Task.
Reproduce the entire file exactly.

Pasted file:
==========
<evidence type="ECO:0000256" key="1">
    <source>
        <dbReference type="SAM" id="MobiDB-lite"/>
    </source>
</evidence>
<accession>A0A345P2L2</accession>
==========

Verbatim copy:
<evidence type="ECO:0000256" key="1">
    <source>
        <dbReference type="SAM" id="MobiDB-lite"/>
    </source>
</evidence>
<accession>A0A345P2L2</accession>